Thursday, March 27, 2014

Schoenhut 5400 Ukulele review

I think that the most important question to keep in mind when doing a product review is "Who is this product intended for?". A person that runs a photography blog shouldn't review a toy camera (yes, there are some toy cameras that take actual pictures now) with the same expectation level and scrutiny with which they'd review a Nikon D4 professional camera. Doesn't make much sense, right? Like apples to oranges.

So, prefacing a little bit with that example, we're looking at the Schoenhut 5400 ukulele. Let's start off by asking the question, "Who is this product intended for?". No doubt about it, this is a ukulele intended for children - the design, the look, and the entire history of the Schoenhut company would tell you this. This is the same company that has made those awesome little toy pianos for years (I had one when I was a kid and immediately bought one for my oldest daughter when she was old enough to walk around). And much to their credit, they are taking this same approach with different instruments all geared at the little ones.

If you're looking for a "beginner" type of ukulele, I'd advise you to look at this post I did about the Best Beginner Ukuleles. I'm not comparing this Schoenhut ukulele to those. The best comparison for this type of toy uke would be to those that you could purchase at Walmart or Target in the toy section. The report card and grading scale for this review will be according to that, as it should be.

So with all that being said (whew! I'm wearing myself out already), let's begin!

Intonation - A-

This is the most accurate intonation that I've ever been privy to on a stringed toy instrument. The strings it's strung with really aren't that great and I suppose that changing these could take me from a A- to an A+ pretty quickly, but since I'm taking the review approach of it being a toy, I didn't think it would be fair to restring it. I figure that the majority of parents that purchase one of these for their kids aren't going to be ukulele players and probably wouldn't even think about replacing the strings. If you do fall in that smaller percentage that would restring it for your child, Martin M600's or some Oasis Warm strings would be a good choice since they are lower tension.

Tone - B+

A toy ukulele just isn't going to have a great tone...I think we can all agree on that. But for what it is, it doesn't sound half bad. It does sound like a ukulele, which is the point. I think the tone could be better if the top was a little bit thinner. I didn't expect too much in the tone category since it is a toy and it met my expectations. Here's a little sound clip if you'd like to hear for yourself...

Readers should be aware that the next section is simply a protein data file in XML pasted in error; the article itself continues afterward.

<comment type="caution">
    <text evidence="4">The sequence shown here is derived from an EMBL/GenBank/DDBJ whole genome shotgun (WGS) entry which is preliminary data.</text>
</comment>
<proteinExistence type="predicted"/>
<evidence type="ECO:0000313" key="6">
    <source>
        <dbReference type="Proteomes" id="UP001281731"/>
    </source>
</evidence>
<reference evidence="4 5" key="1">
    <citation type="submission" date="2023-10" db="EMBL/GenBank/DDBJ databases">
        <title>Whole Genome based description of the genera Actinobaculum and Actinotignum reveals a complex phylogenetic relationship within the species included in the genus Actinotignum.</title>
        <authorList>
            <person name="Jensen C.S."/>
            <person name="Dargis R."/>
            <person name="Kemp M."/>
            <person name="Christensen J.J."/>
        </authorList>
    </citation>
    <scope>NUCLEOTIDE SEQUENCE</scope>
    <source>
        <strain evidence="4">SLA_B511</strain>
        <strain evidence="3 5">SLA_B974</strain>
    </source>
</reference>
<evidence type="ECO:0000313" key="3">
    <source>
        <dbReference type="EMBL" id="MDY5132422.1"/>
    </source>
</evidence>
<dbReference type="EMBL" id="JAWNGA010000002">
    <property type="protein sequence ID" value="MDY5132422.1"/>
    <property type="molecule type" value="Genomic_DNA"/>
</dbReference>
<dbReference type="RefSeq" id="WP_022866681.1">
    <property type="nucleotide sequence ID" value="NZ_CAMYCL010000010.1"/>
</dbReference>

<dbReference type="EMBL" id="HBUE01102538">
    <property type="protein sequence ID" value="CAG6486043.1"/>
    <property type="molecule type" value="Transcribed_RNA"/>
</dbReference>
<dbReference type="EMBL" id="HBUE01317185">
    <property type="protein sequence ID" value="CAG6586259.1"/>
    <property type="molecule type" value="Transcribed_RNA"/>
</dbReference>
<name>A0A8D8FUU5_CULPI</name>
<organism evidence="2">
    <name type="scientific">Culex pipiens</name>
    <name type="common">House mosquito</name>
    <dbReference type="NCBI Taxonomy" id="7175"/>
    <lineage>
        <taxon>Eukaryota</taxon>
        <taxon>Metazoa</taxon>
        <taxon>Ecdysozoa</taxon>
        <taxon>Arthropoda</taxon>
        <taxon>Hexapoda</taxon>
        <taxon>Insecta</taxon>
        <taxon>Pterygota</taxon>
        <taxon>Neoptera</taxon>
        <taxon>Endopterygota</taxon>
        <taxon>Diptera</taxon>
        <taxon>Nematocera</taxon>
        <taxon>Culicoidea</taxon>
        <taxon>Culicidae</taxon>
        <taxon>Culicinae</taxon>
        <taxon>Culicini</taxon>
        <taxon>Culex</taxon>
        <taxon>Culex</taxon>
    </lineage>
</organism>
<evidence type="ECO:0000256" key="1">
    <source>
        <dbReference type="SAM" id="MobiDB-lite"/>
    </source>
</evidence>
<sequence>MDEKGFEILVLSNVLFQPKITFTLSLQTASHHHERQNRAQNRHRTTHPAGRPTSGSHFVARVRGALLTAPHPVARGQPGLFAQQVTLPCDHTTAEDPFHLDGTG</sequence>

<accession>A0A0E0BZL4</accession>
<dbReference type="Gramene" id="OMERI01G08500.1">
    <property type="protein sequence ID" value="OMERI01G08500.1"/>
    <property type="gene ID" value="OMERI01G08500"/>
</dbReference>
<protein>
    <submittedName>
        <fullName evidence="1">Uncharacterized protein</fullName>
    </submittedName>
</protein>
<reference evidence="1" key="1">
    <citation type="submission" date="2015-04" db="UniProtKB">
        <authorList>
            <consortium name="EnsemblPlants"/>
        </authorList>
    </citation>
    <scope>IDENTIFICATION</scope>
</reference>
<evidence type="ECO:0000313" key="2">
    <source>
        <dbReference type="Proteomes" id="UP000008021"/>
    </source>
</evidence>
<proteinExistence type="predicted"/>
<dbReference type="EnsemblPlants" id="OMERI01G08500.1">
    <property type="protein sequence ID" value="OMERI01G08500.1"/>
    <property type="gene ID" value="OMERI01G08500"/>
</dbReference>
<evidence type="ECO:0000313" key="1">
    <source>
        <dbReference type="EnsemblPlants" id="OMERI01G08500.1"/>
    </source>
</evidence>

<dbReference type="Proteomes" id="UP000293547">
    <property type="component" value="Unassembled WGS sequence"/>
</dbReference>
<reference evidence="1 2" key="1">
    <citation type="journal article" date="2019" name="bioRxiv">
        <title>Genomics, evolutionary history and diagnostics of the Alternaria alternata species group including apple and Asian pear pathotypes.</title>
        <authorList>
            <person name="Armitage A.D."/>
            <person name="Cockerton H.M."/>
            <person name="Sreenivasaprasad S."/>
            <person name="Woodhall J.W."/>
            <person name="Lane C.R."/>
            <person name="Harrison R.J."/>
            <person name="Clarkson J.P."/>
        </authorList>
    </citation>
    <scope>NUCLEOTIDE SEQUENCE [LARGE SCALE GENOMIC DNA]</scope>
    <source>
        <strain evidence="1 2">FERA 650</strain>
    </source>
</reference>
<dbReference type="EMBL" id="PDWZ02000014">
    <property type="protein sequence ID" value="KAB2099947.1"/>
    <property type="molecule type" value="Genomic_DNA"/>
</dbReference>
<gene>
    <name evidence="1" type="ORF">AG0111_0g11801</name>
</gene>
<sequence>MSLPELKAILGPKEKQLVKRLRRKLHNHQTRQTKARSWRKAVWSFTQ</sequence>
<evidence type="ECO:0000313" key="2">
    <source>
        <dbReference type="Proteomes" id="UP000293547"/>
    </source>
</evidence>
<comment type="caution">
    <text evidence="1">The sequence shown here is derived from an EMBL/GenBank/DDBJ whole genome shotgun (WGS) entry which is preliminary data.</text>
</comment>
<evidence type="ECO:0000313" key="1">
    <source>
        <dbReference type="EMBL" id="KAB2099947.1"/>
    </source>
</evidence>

Finish and Appearance - A-

There are some minor finish flaws which can be expected with anything that's mass produced. One concern that I do have is the doesn't seem to be glued on, but rather screwed on. I've played ukuleles that have screwed in bridges so I am familiar with that idea, but felt like a little glue could have been utilized to make it more solid. This shouldn't be a big deal if you don't try to restring it with high tension strings.

I think the look is very kid friendly and I love the open headstock. Your little one will love the fun look and design. Given a choice between this Schoenhut and one of my more "plain" looking ukuleles, my three year old consistently gravitated towards this one. They really hit the nail on the head! Part of creating an instrument for a child is to make it something that they will develop a curiosity and love for. Mission accomplished! I might also add that there are other design choices with this uke. There's a butterfly design, a parrot, and an American flag that your kid might love even more.

Innovation and Ingenuity - B+

So let's get this out of the way. Some of you ukulele enthusiasts out there are looking at this ukulele and saying, "Hey, doesn't that design look really familiar?". You would be correct. This design is a copy of the Magic Fluke Company's Flea ukulele. But hold your horses! No one is being ripped off here. There was an agreement between these two companies to use this design and idea. You can read about that a little more extensively here if you'd like to.